Ek Putla Mitti Ka

This is the post excerpt.


एक पुतला मिट्टी का

फूंक कर उसमें

कुछ दिन और साल

भेज दिया इस दुनिया में

पर डोर रखी अपने पास।


मेरी उडान बेफिक्र थी

उसकी मुस्कुराहट धीमी

वह धागा बुनता रहा

अब्र  तक मैं उडती चली।


पंख  भारी हुआ  गुरुर से

वह नाराज रहा दूर से

पाँव की डोर अब कसने लगी

उडान मेरी वहीं  गिरने  लगी ।


आसमाँ ने भी मुँह मोड लिया

मिट्टी फिर जमीन से मिलने लगी ।।


(Ek putla mitti ka

Phoonk ke usme

Kuch din aur saal

Bhej diya is duniya mein

Per dorr rakhi apne paas.


Meri udaan befiqarr thi

Uski muskuraahat dheemi,

Woh dhaaga bhunnta raha

Abrr tak mein uddati firri.


Pankh bhaari hua garoor se

Woh naraaz raha door se

Paon ki dor abh kasne lagi

Udaan meri vahi  girne lagi


Aasmaan ne bhi munh moad liya

Mitti phir  zameen se milne lagi……)






Baramulla Chronicle – A tale of two fairs.

My school, St.Joseph’s at Baramulla ,would hold an annual fete in it’s large grounds, on and off through the seventies.An event,which we all looked forward to excitedly. The small town had limited attractions but this definitely was one of them. It was called’Fun Fair’ in the earlier years and later on,towards the end of the decade it morphed into ‘Bal Mela’.(Children’s fair)

As the name suggests, it indeed was fun and quite a fancy affair for those times. The nuns from the adjoining convent would put up huge colourful stalls in the big ground, giving it a festive look and attract large crowds.
There were stalls selling dainty needlework, home made cloth dolls, knitted scarves and many other knick knacks ,all a product of the nuns’ talent and handiwork. There were the mandatory food stalls and games were aplenty ,a particular one I remember is ‘dropping-a-coin -in the water pail’.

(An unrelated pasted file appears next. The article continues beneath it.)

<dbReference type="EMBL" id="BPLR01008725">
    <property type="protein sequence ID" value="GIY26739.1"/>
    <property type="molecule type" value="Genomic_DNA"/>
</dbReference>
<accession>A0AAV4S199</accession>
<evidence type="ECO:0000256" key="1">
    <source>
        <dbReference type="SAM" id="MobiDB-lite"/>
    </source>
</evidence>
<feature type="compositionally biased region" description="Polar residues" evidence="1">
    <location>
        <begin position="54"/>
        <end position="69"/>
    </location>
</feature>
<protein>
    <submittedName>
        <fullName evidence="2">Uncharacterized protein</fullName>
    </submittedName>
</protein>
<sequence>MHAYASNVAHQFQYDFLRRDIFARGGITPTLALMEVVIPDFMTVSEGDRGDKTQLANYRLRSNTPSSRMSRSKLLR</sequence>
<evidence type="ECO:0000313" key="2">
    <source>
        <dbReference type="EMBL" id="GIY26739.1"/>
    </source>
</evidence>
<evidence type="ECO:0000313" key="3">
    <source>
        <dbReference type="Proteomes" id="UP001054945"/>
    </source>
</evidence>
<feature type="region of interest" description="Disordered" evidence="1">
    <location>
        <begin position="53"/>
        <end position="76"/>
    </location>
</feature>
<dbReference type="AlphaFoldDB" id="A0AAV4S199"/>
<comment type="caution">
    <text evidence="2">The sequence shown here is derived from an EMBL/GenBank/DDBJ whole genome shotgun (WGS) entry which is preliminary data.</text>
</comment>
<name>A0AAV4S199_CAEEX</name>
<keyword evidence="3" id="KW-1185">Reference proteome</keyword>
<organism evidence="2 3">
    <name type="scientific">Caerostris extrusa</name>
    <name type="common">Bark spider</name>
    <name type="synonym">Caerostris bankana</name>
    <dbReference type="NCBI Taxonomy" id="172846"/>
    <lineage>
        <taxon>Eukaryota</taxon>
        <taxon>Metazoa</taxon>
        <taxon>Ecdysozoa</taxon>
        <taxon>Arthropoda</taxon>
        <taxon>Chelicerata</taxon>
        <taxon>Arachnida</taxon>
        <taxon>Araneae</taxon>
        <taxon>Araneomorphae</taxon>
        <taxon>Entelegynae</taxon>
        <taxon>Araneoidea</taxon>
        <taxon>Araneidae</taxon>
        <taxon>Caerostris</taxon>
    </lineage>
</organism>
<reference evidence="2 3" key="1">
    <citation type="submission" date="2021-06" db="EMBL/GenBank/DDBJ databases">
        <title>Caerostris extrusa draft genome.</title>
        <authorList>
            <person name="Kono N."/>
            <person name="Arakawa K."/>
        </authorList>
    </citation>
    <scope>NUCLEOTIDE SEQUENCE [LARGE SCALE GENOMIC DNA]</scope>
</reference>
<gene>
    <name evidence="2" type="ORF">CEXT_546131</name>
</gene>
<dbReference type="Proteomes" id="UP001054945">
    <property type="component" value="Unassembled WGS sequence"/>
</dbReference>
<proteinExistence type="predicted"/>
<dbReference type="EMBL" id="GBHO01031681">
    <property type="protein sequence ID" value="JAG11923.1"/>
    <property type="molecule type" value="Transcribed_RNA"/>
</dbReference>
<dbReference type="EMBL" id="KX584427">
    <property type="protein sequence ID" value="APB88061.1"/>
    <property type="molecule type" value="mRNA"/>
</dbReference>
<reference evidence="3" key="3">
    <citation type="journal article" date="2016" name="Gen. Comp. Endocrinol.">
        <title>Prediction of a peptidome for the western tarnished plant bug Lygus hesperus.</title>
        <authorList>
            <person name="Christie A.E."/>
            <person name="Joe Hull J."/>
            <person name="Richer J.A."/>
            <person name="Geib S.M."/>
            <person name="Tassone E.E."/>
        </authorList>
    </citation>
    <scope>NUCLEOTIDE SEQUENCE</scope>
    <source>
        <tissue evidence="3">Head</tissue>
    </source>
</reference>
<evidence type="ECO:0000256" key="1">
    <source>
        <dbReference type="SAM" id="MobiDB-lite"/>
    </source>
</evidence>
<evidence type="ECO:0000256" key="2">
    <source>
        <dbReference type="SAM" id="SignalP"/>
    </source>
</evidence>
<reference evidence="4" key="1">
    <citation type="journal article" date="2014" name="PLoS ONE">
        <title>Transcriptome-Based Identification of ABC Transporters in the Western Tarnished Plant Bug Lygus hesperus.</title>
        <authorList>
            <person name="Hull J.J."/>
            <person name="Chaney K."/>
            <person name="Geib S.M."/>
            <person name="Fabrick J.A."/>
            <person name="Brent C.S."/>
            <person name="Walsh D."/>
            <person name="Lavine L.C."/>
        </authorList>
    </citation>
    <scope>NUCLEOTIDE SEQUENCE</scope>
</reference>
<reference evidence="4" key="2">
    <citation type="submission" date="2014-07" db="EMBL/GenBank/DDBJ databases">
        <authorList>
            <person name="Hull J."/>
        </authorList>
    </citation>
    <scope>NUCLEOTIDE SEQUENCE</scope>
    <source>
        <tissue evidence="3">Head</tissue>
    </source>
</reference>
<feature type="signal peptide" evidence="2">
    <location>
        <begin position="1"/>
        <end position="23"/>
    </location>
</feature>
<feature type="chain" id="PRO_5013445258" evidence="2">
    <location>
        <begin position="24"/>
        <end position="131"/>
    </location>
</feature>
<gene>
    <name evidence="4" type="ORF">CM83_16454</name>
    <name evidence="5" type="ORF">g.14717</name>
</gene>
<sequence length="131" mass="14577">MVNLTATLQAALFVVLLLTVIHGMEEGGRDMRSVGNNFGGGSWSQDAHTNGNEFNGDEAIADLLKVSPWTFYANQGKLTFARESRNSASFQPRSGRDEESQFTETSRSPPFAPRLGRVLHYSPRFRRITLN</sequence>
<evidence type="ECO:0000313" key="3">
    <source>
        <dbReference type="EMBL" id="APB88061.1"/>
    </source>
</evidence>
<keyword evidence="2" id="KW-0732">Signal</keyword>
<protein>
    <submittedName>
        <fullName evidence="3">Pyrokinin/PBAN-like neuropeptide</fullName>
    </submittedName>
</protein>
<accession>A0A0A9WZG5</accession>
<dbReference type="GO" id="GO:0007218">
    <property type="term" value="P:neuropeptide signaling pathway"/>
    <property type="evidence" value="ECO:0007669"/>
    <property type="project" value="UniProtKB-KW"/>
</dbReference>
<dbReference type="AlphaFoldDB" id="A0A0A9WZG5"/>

However, the two things that still hold a strong recollection for me are the Hoopla Stall and The Cake.
The nuns would bake a largish cake, which to my young eyes seemed like a lump of brown mud.I now realise it must have been a chocolate cake. This cake would be put on a large platter and handed over to a couple of senior girls from the school. They would then go around in the crowd asking people to guess the correct weight of the cake. This would go on till the end of the day. I would follow the cake and the platter around and get impressed when uncles and aunties would hold it assessingly, put a serious look in their eyes and say ‘ 3.75 kg’ , ‘ na ji na,it is not more than 3.25 kg’ and another would declare ‘3.9 kg’ and so on. How I marvelled at the precise metrics measuring capacity of these hands and how I longed to be senior enough one day, to hold the platter! The winner was declared at the end of the day. The burly uncle was given something as a prize and to my astonishment the cake was also handed over to him. So many hands and surely some dust?

Coming back to the Hoopla Stall, it was a big tent put against the outer wall of the school. There were four or five rows of white cloth covered school benches, stacked in tiers. For a eight year old , it seemed like a heaven of delightful gifts. There were painted vases, colourful pencil boxes, books and toys but the thing that really caught my attention was a cap, bright orange in colour and covered with twinkling sequins. I could not take my eyes off it. There was a whole line of children in front of me trying their luck and how I wished and prayed that none of the hoopla rings went around it. There were screams of joy when somebody landed a coveted prize and murmurs of dissent when somebody missed a mark…’uh these rings are small’ ‘the rings are heavy’.
I held my 3 wooden rings anxiously. The cap was blinking invitingly. The first ring refused the invitation. The second ring sailed away, up towards the second row only to sail down and neatly settle around the cap. I forgot to breathe, such was my joy !